France Terror Attack: Decapitated Head of Suspect's Boss Found on Factory Fence

A suspect was taken into custody, authorities said.

ByABC News
June 26, 2015, 2:17 PM

— -- The man who is believed to have decapitated his boss and caused an explosion at an American-owned energy factory in France was let onto the property today because he regularly made deliveries there, investigators say.

French prosecutor Francois Molins said the suspect was discovered while he was opening bottles of chemicals after ramming a car into canisters of gas.

Molins said the utility car from the transport company for which he worked entered the factory's property at 9:28 a.m. local time.

Factory employees knew the driver and let him in the gate.

A nearby camera recorded the vehicle accelerating toward a covered hangar at 9:35 a.m. and an explosion was heard a minute later.

Firefighters who were practicing nearby arrived at the scene quickly but did not find the suspect until about 10 a.m. when he was in a second hangar where there were gas canisters, acetone and liquid air, Molins said.

The decapitated body was found in the front seat of the truck along with a knife that is now being analyzed. The head of the victim was found pitched on a fence surrounding the factory with two flags with a Muslim profession of faith written across them.

The investigation into the attack is ongoing and among the primary questions for police are when and where the body was decapitated, including whether it was after death.

Police officers investigate next to the enclosed area near the Air Products company in Saint-Quentin-Fallavier, near Lyon, central eastern France, June 26, 2015.

The suspect did not identify himself to the firefighters but the employees were able to identify him, Molins said.

He has since been identified as Yassine Salhi and was taken into custody, French Minister of Interior Bernard Cazeneuve said earlier today. The suspect has no criminal record but was the subject of a “Fiche S” designation – for “security of the state” – in 2006 because of suspected radicalization, Cazeneuve said. That status was not renewed in 2008.

Cazeneuve said Salhi is originally from Saint-Priest, Lyon, which is about 12 miles away from Saint-Quentin-Fallavier, the site of the factory.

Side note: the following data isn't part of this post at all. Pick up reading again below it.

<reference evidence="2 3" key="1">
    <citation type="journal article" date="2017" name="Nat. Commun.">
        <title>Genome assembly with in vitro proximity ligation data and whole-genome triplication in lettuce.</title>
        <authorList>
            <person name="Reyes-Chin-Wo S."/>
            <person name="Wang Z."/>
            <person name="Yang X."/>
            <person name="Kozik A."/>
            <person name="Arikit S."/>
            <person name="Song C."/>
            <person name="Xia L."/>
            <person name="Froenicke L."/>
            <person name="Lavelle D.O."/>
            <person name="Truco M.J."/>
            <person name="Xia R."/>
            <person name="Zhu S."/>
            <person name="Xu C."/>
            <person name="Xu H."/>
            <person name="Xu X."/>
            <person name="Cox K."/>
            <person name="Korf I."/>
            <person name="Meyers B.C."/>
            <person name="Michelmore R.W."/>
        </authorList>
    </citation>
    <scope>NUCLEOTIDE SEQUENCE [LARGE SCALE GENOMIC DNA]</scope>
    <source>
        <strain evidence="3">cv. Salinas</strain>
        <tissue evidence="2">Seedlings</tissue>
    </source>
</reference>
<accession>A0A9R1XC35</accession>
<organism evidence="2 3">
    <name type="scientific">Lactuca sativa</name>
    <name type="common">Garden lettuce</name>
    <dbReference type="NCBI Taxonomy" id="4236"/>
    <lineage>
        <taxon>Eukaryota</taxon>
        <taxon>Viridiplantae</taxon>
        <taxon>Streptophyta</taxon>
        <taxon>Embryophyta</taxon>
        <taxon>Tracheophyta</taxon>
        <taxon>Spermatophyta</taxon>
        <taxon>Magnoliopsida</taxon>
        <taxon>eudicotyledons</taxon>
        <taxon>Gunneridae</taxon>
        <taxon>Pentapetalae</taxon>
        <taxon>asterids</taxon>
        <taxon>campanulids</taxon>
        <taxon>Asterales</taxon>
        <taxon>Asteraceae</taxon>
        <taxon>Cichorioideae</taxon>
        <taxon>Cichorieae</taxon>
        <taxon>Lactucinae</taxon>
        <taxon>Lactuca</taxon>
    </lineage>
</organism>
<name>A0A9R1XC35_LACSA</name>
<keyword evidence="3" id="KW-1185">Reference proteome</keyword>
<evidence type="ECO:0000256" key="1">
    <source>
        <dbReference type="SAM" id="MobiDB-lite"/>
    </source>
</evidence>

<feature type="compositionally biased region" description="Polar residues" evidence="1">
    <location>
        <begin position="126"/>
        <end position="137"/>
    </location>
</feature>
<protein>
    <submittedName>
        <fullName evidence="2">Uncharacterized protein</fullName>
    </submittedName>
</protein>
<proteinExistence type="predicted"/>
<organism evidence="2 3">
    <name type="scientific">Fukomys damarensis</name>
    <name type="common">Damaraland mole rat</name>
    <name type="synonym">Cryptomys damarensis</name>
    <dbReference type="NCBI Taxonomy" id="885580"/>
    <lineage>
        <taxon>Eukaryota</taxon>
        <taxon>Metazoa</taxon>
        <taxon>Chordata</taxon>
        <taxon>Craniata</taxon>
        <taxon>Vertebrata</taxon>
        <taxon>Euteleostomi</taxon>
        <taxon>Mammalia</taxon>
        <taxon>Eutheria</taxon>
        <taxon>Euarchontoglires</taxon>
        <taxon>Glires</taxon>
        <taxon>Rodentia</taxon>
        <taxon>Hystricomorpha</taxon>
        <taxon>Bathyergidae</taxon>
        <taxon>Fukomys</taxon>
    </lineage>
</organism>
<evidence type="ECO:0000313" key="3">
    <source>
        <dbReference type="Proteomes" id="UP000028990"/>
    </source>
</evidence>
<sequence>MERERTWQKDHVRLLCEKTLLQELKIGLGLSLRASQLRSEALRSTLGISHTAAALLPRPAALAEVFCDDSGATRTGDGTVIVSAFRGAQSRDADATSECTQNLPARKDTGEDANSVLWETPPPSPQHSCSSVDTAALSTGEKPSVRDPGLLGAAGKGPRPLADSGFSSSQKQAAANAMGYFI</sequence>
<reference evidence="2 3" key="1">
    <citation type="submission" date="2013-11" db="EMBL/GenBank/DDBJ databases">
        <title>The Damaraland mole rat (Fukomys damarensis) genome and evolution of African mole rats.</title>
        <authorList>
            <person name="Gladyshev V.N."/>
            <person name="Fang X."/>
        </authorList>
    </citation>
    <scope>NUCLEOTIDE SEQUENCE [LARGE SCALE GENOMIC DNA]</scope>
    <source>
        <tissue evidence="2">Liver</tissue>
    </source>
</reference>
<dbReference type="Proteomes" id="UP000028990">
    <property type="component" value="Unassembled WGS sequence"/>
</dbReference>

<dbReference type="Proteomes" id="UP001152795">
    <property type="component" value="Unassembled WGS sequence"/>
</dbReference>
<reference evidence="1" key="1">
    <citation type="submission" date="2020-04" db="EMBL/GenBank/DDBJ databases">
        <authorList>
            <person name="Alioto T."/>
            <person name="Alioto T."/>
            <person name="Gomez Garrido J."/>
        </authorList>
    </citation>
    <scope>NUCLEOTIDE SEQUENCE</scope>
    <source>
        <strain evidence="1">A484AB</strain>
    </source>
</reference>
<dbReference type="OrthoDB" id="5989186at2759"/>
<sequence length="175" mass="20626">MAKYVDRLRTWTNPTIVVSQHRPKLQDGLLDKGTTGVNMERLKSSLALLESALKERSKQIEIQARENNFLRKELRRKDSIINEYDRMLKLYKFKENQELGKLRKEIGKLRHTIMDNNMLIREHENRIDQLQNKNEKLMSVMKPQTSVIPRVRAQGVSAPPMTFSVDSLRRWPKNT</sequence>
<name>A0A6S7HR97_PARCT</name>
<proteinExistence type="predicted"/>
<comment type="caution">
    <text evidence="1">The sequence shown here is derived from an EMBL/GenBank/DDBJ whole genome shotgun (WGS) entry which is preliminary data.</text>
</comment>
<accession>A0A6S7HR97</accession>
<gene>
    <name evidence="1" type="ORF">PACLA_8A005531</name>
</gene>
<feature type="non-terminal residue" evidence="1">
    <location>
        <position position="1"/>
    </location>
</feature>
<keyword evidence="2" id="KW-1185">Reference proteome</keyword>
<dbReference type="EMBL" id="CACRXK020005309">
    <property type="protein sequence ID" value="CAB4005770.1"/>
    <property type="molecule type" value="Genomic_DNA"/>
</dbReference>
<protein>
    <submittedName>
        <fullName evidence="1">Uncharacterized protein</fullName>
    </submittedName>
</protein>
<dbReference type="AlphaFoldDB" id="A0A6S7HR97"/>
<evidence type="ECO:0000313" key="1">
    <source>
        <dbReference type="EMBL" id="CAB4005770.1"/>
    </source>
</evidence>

The victim’s name has not been released but Molins said he was the 54-year-old owner of the transportation company where Salhi has worked since March.

In addition to Salhi, three others have been arrested in connection to the case: his wife of 10 years, his sister and another associate. Their names have not been publicly released.

French security stand next to the enclosed area near the Air Products company in Saint-Quentin-Fallavier, near Lyon, central eastern France, June 26, 2015.

French President Francois Hollande said here were inscriptions on the body.

"It is a terrorist attack, there is no doubt about that,” Hollande said from Brussels, where he is attending an EU summit.

The attack took place on the grounds of a factory owned by Pennsylvania-based Air Products & Chemicals, which produces industrial gases and says it’s the world’s leading supplier of helium.

"We can confirm that an incident occurred at our facility in L'Isle-d'Abeau, France this morning. Our priority at this stage is to take care of our employees, who have been evacuated from the site and all accounted for,” the company said. “Emergency services are on site and have contained the situation. The site is secure. Our crisis and emergency response teams have been activated and are working closely with all relevant authorities. Further information will be released as soon as it becomes available."

At least 17 people have been killed in terror-related violence in France this year. In January, gunmen attacked the satirical newspaper Charlie Hebdo. The men suspected in that attack were later killed in raids at a Kosher supermarket and print shop.

Last September, in a 42-minute video address, ISIS spokesman Abu Muhammad al-Adnani urged Muslims around the globe to target, specifically, the "spiteful and filthy" French.

French police and firefighters gather at the entrance of the Air Products company in Saint-Quentin-Fallavier, near Lyon, central eastern France, June 26, 2015.

A senior U.S. intelligence official told ABC News that the timing of today's attack is not necessarily tied to the Muslim religious period of Ramadan.

"It is fair to say that there has been a heightened awareness in general for the homeland, but have not seen it tied to Ramadan," the official said. "Overseas, ISIL has referenced Ramadan, however."

White House press secretary Josh Earnest released a statement today about the three attacks.

"The United States condemns in the strongest terms the terrorist attacks in France, Kuwait, and Tunisia today. Our thoughts and prayers are with the victims of these heinous attacks, their loved ones, and the people of all three countries," the statement read.

"As the President has discussed with his French, Kuwaiti, and Tunisian counterparts in recent weeks, we are resolute and united in our shared effort to fight the scourge of terrorism.”

ABC News' Joseph Simonetti and The Associated Press contributed to this report.

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